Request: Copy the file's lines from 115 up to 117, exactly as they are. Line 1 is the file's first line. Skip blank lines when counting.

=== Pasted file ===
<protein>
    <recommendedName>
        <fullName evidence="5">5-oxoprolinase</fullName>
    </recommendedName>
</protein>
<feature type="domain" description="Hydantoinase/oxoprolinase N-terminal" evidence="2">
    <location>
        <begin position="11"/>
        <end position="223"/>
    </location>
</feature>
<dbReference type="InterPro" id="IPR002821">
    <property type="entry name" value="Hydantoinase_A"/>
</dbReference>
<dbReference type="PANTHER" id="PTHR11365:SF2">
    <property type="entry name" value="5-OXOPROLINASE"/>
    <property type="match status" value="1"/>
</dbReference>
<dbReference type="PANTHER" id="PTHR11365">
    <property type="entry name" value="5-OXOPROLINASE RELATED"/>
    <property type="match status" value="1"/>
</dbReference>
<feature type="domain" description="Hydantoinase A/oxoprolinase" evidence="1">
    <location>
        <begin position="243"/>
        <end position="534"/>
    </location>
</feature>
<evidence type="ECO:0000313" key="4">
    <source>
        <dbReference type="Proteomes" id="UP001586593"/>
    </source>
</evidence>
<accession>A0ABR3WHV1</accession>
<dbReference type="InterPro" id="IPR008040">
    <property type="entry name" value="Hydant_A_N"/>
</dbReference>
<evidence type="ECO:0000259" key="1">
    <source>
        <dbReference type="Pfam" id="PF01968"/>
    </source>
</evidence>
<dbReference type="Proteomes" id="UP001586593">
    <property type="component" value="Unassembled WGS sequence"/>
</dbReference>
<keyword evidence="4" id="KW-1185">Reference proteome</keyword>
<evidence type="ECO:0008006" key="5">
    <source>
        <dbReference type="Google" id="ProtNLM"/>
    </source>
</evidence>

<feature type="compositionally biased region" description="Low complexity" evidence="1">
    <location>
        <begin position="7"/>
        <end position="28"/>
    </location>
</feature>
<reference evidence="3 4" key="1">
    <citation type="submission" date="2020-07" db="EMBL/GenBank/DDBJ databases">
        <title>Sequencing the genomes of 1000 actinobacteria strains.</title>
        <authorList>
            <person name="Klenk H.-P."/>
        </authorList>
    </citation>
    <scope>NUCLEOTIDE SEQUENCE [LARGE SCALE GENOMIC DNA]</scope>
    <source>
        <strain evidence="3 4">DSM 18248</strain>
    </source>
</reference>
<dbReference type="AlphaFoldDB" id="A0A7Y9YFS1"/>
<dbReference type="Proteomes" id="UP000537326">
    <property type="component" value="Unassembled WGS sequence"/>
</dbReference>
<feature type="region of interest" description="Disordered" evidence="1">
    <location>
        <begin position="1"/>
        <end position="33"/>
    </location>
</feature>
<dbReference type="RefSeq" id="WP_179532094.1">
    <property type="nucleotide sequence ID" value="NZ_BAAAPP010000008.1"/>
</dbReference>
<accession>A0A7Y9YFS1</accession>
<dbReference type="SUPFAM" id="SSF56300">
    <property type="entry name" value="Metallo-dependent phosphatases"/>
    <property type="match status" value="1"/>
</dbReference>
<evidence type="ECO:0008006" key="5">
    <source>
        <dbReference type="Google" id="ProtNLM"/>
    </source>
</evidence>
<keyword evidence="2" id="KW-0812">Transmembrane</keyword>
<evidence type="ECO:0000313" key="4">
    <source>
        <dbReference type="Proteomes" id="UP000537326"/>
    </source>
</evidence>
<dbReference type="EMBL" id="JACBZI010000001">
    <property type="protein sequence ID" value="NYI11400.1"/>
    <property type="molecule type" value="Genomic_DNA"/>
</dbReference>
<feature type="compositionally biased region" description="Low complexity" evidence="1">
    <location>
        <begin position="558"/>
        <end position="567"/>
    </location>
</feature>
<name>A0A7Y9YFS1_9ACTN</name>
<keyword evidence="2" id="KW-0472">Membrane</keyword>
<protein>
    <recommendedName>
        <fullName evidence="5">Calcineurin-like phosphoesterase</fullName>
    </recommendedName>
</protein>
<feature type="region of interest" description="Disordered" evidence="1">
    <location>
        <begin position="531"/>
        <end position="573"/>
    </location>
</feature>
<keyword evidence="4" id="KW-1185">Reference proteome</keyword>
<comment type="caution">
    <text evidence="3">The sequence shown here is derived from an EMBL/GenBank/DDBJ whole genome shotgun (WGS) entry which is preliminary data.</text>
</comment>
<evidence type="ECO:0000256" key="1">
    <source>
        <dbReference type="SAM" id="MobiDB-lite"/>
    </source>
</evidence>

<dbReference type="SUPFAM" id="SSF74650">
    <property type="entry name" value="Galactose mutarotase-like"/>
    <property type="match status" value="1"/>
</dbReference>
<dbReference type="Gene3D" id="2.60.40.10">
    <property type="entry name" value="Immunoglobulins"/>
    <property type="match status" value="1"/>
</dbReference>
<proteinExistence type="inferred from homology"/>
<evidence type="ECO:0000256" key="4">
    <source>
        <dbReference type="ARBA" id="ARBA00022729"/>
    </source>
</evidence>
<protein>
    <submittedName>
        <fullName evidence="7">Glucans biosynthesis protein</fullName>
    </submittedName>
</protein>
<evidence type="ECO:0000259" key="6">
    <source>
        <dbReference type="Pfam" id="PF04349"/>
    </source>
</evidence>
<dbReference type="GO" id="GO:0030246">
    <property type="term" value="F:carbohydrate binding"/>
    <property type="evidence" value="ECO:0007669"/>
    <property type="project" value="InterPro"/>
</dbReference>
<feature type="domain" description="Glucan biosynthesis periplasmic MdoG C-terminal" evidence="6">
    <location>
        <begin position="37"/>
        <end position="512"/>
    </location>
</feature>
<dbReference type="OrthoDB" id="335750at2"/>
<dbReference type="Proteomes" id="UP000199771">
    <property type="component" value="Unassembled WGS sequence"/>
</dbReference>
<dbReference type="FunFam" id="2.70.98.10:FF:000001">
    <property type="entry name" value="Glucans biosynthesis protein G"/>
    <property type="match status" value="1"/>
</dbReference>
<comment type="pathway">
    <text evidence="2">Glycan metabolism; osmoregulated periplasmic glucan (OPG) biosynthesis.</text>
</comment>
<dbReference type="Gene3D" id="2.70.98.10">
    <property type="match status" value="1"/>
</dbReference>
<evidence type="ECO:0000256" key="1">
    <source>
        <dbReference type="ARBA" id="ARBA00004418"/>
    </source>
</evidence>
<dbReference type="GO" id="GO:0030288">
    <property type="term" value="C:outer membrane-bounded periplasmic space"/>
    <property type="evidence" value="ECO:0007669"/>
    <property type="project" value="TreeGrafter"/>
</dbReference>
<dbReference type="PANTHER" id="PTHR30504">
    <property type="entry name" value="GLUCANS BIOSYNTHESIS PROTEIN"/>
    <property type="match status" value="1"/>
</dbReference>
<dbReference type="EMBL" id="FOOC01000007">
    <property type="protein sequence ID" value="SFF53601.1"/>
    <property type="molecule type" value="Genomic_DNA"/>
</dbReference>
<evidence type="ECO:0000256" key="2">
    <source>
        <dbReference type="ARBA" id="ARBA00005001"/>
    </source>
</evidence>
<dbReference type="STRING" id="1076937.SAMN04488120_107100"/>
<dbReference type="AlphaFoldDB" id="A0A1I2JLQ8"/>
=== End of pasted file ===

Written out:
</protein>
<feature type="region of interest" description="Disordered" evidence="1">
    <location>